I was sitting in a church meeting the other day. We started talking about some of the really important things that we all want to include in our lives. Top of the priority list kind of things. And then our teacher probed — why don’t we do these things? And as people began to volunteer personal and sincere answers, two words entered my mind: Life weeds.
What are life weeds? All of the unwanted things that creep into our lives and before we know it they have choked the life out of the things that actually do matter. Life weeds are subtle and sneaky and they take intentionality and effort to root out. We all have them. Let me name a few:
Junk email. Kid’s stuff. Too many clothes to wash, fold, and store. Facebook. Stuff. Junk catalogs selling us stuff. Obligations that we don’t need to take on. Random papers to manage. Toxic people. Netflix. Debt. Stuff. Stuff. Stuff.
I consulted Google for some basic characteristics of weeds, and here’s what I learned about real weeds that I think have metaphorical application:
- Weeds are plants that grow unwantedly, they are often prolific and persistent.
- Weeds compete with crop plants for water, light, nutrients, and space.
- Weeds resemble plants, but they do not bear fruit.
- Some weeds are parasites, either partially or totally, on plants.
- Weeds interfere with agricultural operations, increase labor costs, and reduce crop yields.
I’ve spent the last few months pulling many of my life weeds, one by one. I still have a long way to go, but the difference is notable already. Every day, bit by bit, I have traded stuff or obligations for more space and breath in my life. As a result, the important things are beginning to spread out and have room to grow again.
Time for family and friends. Spirituality and meditation. Exercise. Reading good books. Being in nature. Preparing healthy food. Service. Self-care. A sense of peace and calm.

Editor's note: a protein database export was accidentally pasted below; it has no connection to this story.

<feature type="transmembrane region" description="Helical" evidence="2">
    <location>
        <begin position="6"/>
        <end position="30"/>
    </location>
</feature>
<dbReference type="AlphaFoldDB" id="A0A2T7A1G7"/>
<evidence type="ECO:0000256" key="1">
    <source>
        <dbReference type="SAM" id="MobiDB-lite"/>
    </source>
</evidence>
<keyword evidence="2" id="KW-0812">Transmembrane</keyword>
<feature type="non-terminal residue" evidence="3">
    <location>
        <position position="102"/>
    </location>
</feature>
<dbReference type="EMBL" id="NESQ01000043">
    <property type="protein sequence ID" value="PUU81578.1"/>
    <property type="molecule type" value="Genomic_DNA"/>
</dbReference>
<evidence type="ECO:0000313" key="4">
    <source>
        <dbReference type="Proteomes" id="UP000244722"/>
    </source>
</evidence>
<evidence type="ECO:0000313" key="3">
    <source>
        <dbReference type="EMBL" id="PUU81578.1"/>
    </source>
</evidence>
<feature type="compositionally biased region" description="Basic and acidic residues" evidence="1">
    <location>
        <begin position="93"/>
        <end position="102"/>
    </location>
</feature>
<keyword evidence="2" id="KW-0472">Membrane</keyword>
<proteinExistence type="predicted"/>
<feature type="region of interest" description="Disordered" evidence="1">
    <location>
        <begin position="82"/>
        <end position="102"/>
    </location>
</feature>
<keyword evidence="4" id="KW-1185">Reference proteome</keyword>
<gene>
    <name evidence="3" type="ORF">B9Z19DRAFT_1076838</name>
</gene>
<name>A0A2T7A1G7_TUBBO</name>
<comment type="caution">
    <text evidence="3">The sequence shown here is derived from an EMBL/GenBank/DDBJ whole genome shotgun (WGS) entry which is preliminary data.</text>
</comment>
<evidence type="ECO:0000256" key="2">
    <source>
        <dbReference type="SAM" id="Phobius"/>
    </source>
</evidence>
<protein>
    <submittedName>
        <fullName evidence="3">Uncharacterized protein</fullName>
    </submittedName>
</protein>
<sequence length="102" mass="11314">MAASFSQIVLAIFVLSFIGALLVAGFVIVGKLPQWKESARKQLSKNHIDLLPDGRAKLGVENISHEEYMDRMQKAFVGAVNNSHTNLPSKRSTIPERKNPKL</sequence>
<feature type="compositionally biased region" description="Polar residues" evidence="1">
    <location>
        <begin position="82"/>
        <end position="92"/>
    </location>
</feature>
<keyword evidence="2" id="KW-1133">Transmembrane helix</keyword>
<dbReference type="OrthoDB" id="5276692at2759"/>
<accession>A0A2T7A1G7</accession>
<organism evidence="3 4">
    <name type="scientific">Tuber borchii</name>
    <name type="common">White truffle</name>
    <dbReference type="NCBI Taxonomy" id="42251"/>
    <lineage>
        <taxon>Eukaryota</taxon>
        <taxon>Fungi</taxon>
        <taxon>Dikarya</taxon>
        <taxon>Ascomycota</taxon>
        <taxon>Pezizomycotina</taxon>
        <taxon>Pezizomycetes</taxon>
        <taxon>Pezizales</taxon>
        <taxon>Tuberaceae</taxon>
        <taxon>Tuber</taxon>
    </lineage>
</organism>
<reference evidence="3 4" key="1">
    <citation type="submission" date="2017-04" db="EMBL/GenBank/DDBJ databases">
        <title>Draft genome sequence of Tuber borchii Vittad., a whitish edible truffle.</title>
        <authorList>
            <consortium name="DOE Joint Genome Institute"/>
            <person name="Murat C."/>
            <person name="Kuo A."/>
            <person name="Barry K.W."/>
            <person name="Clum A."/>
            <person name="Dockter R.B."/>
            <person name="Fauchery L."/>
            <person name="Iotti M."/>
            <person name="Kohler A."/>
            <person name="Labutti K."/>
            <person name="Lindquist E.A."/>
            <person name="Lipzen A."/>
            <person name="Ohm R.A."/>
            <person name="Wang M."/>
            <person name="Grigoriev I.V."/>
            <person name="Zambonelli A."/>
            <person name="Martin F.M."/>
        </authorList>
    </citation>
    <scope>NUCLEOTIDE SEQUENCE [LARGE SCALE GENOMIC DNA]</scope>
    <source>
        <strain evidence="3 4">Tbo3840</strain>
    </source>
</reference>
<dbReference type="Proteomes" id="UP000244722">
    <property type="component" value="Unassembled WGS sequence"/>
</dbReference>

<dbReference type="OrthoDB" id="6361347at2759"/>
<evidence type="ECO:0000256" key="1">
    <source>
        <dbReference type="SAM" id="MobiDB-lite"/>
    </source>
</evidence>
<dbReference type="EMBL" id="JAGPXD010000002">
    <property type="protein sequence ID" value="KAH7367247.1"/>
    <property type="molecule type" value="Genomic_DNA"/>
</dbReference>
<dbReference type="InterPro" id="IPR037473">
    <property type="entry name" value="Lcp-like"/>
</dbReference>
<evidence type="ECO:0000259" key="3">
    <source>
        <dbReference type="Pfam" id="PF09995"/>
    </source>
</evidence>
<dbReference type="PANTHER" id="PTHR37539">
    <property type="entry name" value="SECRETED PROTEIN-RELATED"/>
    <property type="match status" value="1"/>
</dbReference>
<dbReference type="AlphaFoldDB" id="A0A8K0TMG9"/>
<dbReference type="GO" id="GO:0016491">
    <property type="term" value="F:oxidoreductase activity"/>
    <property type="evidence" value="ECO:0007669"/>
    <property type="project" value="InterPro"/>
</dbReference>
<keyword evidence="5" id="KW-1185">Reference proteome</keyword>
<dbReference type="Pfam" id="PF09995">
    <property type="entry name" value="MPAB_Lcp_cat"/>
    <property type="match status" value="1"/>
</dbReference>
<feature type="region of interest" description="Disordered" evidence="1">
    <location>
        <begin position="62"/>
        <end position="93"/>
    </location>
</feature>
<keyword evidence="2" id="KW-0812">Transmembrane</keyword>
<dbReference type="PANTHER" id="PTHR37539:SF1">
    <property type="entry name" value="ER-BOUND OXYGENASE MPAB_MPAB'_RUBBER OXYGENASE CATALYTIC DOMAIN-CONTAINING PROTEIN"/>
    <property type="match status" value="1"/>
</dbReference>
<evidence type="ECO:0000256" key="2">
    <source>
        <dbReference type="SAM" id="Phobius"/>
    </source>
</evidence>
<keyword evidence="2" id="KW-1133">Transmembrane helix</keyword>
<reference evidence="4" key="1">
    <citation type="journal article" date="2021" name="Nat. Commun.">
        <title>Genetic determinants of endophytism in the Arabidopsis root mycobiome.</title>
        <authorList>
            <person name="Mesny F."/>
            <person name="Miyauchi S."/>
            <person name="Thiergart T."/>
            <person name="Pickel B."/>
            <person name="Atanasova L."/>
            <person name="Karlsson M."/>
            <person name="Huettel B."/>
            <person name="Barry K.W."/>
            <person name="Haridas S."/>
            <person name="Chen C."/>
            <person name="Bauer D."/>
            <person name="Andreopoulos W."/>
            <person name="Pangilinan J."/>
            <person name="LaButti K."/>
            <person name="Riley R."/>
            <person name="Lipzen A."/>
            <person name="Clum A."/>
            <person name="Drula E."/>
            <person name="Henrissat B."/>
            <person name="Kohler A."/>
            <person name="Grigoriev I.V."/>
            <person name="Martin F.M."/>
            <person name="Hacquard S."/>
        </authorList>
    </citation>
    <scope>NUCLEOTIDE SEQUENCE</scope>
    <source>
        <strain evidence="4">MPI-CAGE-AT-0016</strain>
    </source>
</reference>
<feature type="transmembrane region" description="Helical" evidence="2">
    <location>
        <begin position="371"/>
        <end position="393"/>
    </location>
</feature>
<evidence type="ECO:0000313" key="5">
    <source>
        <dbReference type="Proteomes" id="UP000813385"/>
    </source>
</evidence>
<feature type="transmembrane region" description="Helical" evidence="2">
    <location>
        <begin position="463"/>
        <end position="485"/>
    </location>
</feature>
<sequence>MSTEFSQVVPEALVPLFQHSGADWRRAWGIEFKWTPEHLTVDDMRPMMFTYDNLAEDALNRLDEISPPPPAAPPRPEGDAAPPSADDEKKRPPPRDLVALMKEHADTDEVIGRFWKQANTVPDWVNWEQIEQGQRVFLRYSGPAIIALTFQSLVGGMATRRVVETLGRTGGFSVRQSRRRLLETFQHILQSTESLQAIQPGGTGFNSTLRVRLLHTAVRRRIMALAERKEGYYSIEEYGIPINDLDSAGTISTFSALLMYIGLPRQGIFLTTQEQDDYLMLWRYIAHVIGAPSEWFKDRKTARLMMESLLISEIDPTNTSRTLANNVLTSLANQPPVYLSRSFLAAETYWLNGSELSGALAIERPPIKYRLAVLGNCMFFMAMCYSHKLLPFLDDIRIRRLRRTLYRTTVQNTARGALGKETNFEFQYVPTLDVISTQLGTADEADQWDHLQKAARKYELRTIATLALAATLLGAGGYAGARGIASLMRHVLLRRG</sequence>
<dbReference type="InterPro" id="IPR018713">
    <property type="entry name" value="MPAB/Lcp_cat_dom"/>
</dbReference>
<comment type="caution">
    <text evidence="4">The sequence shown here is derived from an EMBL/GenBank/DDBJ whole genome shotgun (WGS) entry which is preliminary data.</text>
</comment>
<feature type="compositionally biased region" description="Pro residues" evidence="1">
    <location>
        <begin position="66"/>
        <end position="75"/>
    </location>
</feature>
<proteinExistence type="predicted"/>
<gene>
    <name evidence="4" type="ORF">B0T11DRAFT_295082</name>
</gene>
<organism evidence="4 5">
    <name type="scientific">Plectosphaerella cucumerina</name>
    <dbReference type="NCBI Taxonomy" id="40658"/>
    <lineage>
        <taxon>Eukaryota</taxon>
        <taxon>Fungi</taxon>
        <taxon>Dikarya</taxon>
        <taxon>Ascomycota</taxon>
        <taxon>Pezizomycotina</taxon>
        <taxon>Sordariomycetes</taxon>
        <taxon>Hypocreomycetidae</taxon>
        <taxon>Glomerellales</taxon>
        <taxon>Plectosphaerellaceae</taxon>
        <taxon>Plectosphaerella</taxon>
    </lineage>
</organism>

You know you never really think that an old shoe or too many piles of laundry or an overbooked calendar are actually robbing your life of its potential — but they are. They are in the same way that a weed cozies up to plant and takes up the space and the light and the water that would otherwise go to the plant.
Some weeds look a lot like plants. Many years ago I had a chance to go to a small farm on the Romanian countryside to help a family hoe their cornfield. Growing everywhere in the rows of corn were weeds that, at first glance, looked just like the young corn plants. But with some instruction I was able to identify the imposters and we all went to work.
Often our lives get overrun with weeds that look a lot like plants. These might be good things, but if they are choking the life out of the things that matter most, they are weeds. If you want your plants to thrive, you must pull the weeds.
Some weeds take courage to pull. Don’t start with those. Start with the small, easy to pull ones. Recycle this. Say no to that. Donate this. Eliminate that. You will begin to gain clarity and it will become easier to identify what is important. Eventually, the weeds and the plants that once looked similar will look entirely different from one another. And you will find the courage to tackle the tough stuff.
Yes, it takes work. But you know what? It’s absolutely worth it.